It is not surprising that many people do not realise there is more to a photovoltaic system than just the solar panels. Whilst the PV panels are the main component of a PV system and the most visible because they tend to be roof mounted there are more components involved in creating fully functional PV systems.
So let's take a look at a typical UK photovoltaic setup for a residential building. This system is grid tied which means that it is connected to the national grid in order to export excess electricity generated back to the grid. You can get stand alone systems that are usually connected to lead acid batteries in order to charge them and use the electricity later, such as at night. We are only going to look at a grid tied system because this is the option most people will have with their installation.
Tip: You can claim the governments feed-in tariff (that's the solar panel grants they offer) for both grid tied and off grid photovoltaic systems.
If like most people who are installing a solar PV system are going to be paying a solar installation company to do the work then it is not that important that you are familiar with the ins and outs of a typical system. However it is useful to know where your money is going and what it is being spent on.
The photovoltaic solar panels are generally the most expensive component in your system. These are the panels you see on the roofs of houses and are the things that actually turn light into electricity. There are many different types of panel that range in size, power output and efficiency. The type commonly used in the UK and indeed around the world is Crystalline Silicon (c-Si) based.
Your chosen installer will usually have a preferred panel that they use based on cost, performance and experience with using that specific make and model. Depending on the size of your installation there may be as few as 5 or 6 panels or over 20 panels in the array.
The size and therefore number of panels will usually be limited by the size of your roof, more specifically the south facing aspect of your roof. If you happen to have a large roof you may be able to have an array of panels that generate under 4kW.
Generally you will need to use all the same make and model of panels that have the same power output. You will also need to have the panels all on the same part of the roof rather than having some on one part such as an east facing roof and the rest on the main south facing area. It is possible to mix and match technologies with the right equipment but as a rule they will all be the same.
You will need a way to connect the panels to the roof and this is done with a solar roof mounting kit. There are a few different types of PV mounting system but you will generally tend to see on-roof solar mounting systems being used that allow the panels to sit above the tiles. A few tiles will need to be removed whilst installing the mounting system to your roof but the installers will make the roof weatherproof afterwards.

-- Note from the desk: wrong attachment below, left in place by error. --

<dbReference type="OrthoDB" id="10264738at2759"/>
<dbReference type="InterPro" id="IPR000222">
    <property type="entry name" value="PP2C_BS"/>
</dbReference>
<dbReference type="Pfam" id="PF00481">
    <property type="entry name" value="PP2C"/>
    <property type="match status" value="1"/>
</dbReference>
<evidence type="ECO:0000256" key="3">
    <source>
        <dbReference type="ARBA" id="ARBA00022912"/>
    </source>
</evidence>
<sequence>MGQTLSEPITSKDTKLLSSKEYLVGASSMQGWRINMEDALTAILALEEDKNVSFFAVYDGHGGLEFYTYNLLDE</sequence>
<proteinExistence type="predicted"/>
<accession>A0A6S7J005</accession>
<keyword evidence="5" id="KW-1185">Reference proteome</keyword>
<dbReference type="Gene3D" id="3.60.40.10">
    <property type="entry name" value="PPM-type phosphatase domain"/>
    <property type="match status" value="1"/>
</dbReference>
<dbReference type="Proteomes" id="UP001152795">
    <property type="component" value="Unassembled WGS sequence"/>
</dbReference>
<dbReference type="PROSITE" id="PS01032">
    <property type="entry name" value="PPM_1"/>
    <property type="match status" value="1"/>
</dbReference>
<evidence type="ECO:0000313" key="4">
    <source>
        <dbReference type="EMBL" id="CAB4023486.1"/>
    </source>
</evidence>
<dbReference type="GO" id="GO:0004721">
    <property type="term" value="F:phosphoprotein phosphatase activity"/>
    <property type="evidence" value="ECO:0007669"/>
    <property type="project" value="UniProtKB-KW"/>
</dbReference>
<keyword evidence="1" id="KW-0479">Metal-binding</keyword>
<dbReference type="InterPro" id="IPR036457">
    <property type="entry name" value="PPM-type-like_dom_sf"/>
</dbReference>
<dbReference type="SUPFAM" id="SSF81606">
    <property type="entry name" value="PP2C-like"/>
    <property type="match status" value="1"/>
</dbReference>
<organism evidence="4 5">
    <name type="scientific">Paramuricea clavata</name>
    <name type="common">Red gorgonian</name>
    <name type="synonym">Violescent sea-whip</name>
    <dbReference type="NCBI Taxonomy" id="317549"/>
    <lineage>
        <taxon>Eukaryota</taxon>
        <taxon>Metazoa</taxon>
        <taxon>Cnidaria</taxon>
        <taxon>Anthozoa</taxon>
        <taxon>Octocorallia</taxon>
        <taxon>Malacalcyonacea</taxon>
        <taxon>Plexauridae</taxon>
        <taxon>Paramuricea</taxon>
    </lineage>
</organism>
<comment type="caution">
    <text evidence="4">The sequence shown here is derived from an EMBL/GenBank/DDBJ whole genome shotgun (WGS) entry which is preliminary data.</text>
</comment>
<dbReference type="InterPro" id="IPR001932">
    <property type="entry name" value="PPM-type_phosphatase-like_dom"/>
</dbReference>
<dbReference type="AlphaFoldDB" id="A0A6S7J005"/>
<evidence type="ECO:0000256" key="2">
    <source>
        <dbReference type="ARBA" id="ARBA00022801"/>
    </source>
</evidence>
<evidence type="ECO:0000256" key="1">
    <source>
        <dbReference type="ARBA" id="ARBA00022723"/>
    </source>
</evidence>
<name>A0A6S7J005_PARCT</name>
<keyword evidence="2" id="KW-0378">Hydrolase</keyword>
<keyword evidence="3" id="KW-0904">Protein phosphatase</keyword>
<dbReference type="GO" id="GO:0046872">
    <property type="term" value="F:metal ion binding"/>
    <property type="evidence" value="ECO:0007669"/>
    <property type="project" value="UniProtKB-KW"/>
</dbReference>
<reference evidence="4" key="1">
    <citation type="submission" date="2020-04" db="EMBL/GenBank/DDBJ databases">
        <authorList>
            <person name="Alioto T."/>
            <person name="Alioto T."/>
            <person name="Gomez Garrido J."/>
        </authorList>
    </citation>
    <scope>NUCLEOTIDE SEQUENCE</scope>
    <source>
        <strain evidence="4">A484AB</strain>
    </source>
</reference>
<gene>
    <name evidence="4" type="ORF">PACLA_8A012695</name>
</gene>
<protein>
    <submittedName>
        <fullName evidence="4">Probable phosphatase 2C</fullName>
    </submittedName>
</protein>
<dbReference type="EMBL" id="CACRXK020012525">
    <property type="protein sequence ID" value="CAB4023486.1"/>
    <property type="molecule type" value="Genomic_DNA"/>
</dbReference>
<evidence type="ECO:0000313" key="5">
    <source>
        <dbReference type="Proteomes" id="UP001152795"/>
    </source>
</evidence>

A DC Isolator is needed between the connection to the array and the inverter. Essentially it is just a switch that enables the connection from the panels to the inverter to be isolated. There are various types to handle different amp ratings but you should expect this component to account for a tiny fraction of the overall cost.
Grid tie inverters are usually the second most expensive component of a solar photovoltaic system after the panels themselves. The inverter accepts the direct current (DC) generated by the solar panels and converts it to an alternating current (AC) that can utilised within the home or exported back to the grid.
Inverters generally work up to a maximum wattage and have a specific efficiency. The inverters that can handle a higher wattage are more expensive. In the process of converting DC to AC some of the electrical power is lost. Some inverters are more efficient than other and can convert more of the energy into useable electricity. Efficiency ratings tend to be in the 95 percent plus range.
An AC isolator switch is also needed for the same reason as the previously mentioned DC isolator. The AC version sits between the grid tie inverter and the rest of the AC side of the system.
An Ofgem approved generation meter will be needed to measure the amount of electricity you use and export back to the grid. Meters can be purchased from about twenty UK pounds.
At least half of the cost of photovoltaic systems is taken up by the panels themselves. You can find out more about how much photovoltaic solar panels cost and what sort of price you can expect to pay. The larger the array the greater the percentage of the cost the panels will make up. This in fact is a good thing as larger systems are more cost effective as the extra cost of labour and scaffolding becomes less of a significant factor.
The next significant slice of the cost is the labour and scaffolding. You will need an MCS certified installer to install your solar system so that it can be registered to claim the feed-in tariff payments currently being offered through a government scheme.
After labour costs the inverter is the most expensive part of the system with costs usually between one and two thousand pounds. This is followed by the mounting kit, the rest of the components make up only a fraction of the overall cost.
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A roof facing as far as a West-South-West (almost West facing) direction or East-South-East (almost East facing) can still potentially generate up to 90 percent of a roof facing South.
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